The token price of the Aave decentralised finance platform (DeFi) reached its highest level to date.
The higher the total blocked value (TVL) in DeFi increases, the more value flows into its main platforms, including Aave.
Aave allows users to borrow and earn interest through deposits, but without a centralised regulator.
The Trust Project is an international consortium of media organisations based on transparency standards.
With the continued growth of decentralised finance (DeFi), some of its key applications, such as the Aave protocol, are seeing the price of their token rise considerably.
While the total blocked value (TVL) in DeFi is around 25 billion dollars, some of the main decentralised finance projects are recording record prices. Aave is one such project. It is an open source and custodial DeFi protocol, which allows its users to earn interest on deposits and borrowings of assets.
The soaring rise of Aave
Does this look like the setting of a traditional bank? It does. However, with Aave, the majority of fees and profits are paid to the platform’s users and its media. According to defipulse.com, an analysis and ranking platform, Aave is the second highest ranked application in terms of LCT (currently $3.63 billion).
The huge amount of value stored on the platform coincides with AAVE token prices, which have never been higher. The token has now exceeded $250. Meanwhile, the total market capitalisation of the network is approaching $3 billion. At its current market capitalization, Aave is the 15th largest blockchain network in the world.
The explosion of decentralized finance
This record level follows a 20% increase in the price in the last 24 hours. Such sudden rises seem to be commonplace in recent times in the decentralised finance industry. Investors are more enthusiastic than ever about the future of these new financial products. As a result, people are looking outside the more established tokens to try to generate interesting gains.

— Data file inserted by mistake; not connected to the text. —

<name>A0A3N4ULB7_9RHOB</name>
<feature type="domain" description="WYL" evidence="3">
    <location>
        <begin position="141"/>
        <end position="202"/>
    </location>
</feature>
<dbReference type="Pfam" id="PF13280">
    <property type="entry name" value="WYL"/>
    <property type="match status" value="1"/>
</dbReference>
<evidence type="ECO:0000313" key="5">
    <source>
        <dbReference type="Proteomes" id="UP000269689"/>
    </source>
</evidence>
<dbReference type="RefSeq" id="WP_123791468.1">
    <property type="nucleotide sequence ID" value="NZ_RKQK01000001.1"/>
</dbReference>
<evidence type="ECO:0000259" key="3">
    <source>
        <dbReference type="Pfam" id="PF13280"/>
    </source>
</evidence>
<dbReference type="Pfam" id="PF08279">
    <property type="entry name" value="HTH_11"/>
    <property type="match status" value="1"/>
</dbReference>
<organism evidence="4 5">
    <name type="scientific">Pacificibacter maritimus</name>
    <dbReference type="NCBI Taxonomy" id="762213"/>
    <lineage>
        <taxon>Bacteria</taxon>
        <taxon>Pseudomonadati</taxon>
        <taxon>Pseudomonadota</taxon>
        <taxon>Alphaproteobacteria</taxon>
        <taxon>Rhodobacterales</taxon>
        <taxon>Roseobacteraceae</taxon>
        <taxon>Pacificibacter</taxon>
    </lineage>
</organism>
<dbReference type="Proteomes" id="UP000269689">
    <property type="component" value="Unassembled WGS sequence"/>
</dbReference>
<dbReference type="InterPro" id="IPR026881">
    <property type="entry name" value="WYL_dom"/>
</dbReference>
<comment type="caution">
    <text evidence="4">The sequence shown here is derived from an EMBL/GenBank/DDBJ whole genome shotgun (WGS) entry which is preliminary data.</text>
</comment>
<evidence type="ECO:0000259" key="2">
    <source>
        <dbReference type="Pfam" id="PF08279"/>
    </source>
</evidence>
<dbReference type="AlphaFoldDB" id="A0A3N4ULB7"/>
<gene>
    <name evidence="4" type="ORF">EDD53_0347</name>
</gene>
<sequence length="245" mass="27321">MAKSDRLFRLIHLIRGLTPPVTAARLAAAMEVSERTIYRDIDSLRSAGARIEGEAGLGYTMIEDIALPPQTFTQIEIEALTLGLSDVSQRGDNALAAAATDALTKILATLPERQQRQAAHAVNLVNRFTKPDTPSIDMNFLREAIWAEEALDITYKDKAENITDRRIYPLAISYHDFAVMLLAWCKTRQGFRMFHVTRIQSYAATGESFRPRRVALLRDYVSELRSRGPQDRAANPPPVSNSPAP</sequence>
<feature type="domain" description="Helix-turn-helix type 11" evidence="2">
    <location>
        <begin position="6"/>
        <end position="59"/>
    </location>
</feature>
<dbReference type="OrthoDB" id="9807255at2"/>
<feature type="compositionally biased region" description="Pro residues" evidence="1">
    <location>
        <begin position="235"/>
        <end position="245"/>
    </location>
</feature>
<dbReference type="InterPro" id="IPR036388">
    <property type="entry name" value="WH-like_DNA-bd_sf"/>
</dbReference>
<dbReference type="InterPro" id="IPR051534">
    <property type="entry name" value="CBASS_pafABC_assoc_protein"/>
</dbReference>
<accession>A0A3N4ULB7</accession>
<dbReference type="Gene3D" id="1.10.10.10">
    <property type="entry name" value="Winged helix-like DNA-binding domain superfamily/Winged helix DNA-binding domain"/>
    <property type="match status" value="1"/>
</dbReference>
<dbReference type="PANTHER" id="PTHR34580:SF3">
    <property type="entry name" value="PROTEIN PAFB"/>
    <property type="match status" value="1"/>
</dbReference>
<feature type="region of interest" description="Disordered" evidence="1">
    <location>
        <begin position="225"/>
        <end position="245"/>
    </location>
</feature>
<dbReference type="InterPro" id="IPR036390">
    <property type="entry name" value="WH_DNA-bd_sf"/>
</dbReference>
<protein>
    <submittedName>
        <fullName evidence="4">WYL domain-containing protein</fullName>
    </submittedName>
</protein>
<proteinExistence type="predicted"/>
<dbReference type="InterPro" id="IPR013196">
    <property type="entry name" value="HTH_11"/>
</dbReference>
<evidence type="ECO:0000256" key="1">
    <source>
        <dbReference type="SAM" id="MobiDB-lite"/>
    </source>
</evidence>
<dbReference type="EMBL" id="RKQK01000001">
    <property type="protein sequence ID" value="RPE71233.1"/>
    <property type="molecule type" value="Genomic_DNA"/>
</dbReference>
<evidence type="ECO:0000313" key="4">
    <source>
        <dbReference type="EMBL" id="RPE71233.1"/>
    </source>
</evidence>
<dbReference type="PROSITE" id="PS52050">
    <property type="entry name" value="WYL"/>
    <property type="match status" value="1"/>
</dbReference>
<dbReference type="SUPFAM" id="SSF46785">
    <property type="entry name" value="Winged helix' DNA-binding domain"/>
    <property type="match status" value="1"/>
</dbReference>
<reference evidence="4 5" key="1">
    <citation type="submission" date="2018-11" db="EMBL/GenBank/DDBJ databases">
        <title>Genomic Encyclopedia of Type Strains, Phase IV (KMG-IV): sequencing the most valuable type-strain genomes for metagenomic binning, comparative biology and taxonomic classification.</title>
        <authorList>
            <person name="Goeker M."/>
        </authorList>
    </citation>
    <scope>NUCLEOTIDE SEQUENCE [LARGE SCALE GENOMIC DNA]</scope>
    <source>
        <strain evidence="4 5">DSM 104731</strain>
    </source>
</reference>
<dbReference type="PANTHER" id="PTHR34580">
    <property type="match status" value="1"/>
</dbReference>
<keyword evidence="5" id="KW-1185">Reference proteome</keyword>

Many financial transactions are adapted to these decentralised platforms. These include loans, decentralised exchanges (DEX), decentralised derivatives and asset management. One of the most interesting aspects, however, lies in the platform used to develop most of these applications.
If we reference the main channels in terms of TVL on the Defipulse site, we can see that only one of the 63 main channels with its TVL does not work on Ethereum. In addition to Lightning Network, a Layer 2 scaling solution for the Bitcoin blockchain, the remaining 62 main channels are built on the Ethereum network.
This illustrates the incredible dominance of the DeFi industry through Ethereum, even though many smart contracting platforms (sometimes dubbed the „Ethereum killer“) are trying to compete with the network. With lending and storage platforms such as Aave reaching new heights on several parameters, we should see this trend continue in the future given current market conditions.